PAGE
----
And then came the moment that not only put Late Night Poker on the map as a pioneer but paved the way for every single poker TV show that followed.
A glass-topped poker table with a small DV-camera and light that would allow the viewer to see the players hole cards, their face and their chips.
It Wasn't Easy
The idea of a hole cam was a revelation. There was only one problem.
Professional poker players were horrified at the thought of giving vital information to their competitors.
Szeremeta was given the task to find 40 players for the first show. It wasn't easy.
Many of the top pros at the time refused to play on the show. Some even suggested that showing hole cards was illegal.
Those players were thinking short term. Undeterred, Szeremeta kept ticking the names off his list until he came across a dedicated group of players who were thinking long term.
"Ironically, some of the faceless back-stabbers could not wait to get in the lineup after the first series proved a success," wrote Szeremeta in a three-page article called The Making of Late Night Poker.
So where do you go to find the very best poker players in the UK?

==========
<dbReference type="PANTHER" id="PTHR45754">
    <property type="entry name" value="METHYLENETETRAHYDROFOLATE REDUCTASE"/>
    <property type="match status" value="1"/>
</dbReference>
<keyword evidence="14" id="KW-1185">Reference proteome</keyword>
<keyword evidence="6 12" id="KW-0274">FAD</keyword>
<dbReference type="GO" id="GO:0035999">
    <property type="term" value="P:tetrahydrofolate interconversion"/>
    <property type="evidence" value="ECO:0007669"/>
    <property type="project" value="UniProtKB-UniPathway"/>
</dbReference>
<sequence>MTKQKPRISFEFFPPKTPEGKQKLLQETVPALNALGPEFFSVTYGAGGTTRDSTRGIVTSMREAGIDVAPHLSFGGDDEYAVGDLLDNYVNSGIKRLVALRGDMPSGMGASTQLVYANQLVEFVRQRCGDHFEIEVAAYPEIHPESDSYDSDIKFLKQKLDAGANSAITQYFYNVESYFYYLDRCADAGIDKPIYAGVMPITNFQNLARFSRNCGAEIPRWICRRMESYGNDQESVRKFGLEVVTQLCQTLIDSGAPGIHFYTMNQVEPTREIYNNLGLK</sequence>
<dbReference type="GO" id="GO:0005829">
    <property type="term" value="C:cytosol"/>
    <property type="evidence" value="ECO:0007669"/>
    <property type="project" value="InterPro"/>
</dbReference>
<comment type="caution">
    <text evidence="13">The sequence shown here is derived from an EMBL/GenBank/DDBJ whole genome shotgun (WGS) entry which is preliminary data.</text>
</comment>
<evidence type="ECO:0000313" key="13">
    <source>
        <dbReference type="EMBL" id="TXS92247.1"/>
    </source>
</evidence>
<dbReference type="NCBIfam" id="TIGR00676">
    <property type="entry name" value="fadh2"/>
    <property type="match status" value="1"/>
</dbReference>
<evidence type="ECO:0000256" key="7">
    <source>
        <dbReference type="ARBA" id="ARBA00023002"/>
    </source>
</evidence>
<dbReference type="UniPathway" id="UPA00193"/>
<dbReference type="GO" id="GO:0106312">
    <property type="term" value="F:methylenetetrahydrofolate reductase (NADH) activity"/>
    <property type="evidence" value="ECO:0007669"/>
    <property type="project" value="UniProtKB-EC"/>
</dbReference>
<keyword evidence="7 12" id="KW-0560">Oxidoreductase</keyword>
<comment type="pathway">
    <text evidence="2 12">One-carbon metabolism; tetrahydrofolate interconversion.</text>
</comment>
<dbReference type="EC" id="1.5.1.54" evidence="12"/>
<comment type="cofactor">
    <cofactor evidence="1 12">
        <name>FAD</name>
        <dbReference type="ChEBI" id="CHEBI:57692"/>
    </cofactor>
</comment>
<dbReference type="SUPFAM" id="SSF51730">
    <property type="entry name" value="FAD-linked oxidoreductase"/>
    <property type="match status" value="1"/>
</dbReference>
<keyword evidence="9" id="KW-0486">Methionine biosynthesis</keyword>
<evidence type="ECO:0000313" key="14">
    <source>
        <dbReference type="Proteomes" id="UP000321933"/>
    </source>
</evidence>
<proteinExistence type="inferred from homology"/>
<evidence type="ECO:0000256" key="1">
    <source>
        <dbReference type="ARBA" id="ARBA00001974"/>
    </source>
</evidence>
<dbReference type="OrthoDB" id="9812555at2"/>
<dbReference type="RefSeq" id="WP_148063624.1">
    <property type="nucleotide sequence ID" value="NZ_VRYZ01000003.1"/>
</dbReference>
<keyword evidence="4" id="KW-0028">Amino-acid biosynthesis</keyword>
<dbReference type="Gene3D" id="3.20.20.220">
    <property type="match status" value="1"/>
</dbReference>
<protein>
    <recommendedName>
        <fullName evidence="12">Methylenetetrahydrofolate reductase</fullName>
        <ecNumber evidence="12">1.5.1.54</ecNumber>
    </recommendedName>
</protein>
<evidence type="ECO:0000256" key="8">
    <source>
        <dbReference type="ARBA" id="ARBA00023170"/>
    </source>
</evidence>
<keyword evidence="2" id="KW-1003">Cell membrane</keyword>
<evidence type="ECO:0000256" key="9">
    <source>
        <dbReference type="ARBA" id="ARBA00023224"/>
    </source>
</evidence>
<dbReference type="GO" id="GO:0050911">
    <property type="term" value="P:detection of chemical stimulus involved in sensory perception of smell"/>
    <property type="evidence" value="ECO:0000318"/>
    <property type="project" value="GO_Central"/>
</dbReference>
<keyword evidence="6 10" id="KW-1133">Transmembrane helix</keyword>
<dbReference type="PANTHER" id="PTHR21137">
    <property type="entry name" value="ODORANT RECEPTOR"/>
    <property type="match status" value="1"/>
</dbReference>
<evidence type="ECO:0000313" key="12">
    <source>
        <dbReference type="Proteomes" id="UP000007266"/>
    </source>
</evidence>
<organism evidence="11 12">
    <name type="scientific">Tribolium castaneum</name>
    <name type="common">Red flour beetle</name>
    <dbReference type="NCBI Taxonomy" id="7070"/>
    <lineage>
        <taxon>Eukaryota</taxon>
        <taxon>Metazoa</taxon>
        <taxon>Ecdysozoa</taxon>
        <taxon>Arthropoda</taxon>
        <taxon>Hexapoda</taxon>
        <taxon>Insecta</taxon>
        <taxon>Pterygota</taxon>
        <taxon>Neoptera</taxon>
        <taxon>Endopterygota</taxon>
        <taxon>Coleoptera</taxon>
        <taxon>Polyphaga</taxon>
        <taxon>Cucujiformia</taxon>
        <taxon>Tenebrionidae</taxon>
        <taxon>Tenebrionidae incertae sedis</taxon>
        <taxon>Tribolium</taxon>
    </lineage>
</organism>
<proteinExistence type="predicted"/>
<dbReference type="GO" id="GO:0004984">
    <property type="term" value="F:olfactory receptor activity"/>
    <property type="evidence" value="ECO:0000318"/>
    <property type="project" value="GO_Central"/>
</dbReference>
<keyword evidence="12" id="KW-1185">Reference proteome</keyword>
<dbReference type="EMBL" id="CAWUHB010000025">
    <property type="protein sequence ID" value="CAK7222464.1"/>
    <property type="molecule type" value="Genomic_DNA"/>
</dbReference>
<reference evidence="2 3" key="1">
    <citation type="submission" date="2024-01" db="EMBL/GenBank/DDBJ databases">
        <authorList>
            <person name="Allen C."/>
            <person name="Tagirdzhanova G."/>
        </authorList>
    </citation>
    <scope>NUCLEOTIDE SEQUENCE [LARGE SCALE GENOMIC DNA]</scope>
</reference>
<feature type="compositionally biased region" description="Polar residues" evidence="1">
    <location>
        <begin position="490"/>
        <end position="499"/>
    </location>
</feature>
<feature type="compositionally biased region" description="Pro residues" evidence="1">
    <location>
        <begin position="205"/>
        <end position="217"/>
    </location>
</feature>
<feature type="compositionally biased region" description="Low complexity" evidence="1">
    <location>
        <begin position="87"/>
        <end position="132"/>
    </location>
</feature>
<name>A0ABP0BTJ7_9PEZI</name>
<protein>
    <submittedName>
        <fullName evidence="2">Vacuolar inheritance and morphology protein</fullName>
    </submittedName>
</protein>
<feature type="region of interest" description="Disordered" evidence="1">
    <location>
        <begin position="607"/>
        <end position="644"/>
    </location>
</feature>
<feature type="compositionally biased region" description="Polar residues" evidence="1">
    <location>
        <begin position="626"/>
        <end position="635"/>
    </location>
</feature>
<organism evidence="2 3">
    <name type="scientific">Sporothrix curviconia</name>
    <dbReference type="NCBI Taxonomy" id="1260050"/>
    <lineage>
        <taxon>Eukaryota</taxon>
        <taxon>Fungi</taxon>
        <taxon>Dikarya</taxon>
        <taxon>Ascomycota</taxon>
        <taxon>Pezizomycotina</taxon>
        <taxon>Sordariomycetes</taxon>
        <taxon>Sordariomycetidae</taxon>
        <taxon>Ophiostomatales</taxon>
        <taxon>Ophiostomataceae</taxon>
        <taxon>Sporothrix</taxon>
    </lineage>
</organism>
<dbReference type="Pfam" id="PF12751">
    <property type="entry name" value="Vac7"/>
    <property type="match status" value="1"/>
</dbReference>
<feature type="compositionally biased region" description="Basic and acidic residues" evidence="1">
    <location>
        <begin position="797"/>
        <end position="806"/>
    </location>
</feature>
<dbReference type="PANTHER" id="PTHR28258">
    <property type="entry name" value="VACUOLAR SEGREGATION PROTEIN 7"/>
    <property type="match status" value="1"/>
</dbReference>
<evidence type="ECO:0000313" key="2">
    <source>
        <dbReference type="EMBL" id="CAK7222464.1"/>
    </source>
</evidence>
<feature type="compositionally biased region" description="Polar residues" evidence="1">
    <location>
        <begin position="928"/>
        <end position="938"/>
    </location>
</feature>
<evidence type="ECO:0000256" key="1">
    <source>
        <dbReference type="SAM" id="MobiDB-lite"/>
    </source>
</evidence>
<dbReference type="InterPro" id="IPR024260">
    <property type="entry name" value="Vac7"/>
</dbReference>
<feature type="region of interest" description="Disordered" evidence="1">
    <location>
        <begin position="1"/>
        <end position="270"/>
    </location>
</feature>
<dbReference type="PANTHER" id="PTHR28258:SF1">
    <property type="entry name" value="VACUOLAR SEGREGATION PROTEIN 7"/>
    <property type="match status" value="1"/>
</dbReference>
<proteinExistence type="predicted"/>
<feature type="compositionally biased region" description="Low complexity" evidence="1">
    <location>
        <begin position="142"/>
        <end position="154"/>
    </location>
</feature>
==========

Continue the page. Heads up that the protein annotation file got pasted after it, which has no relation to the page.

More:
Austria, of course.
"They struggled to get people onto that first show," says Joe Beevers. "I remember being in the Concord Card Club in Vienna playing in an event called the WSOP Trial.
"One day I was at the bar when Nic Szeremeta came in and started talking about this show he was advising on called Late Night Poker. It was a £1,500 buy-in with a £40,000 first prize.
"He was telling us that players were so scared about the reaction to people seeing their cards. It seems weird now but at the time it made sense.
"We decided we would play with the promise that we would be looked after in future shows if it was a success."
A Cast and Star Was Born
Beevers and his mates from Hendon -- Ram Vaswani, Barny Boatman and Ross Boatman -- decided to play.
Liam Flood, Simon Trumper and Dave Colclough were also in.
A young American called Jesse May was invited to play.
And the two most famous UK poker players at the time, Surinder Sunar and a cocky young man from Hull called Dave ‘Devilfish' Ulliott, also threw their £1,500 into the ring.
Late Night Poker had a cast.
More Late Night Poker History: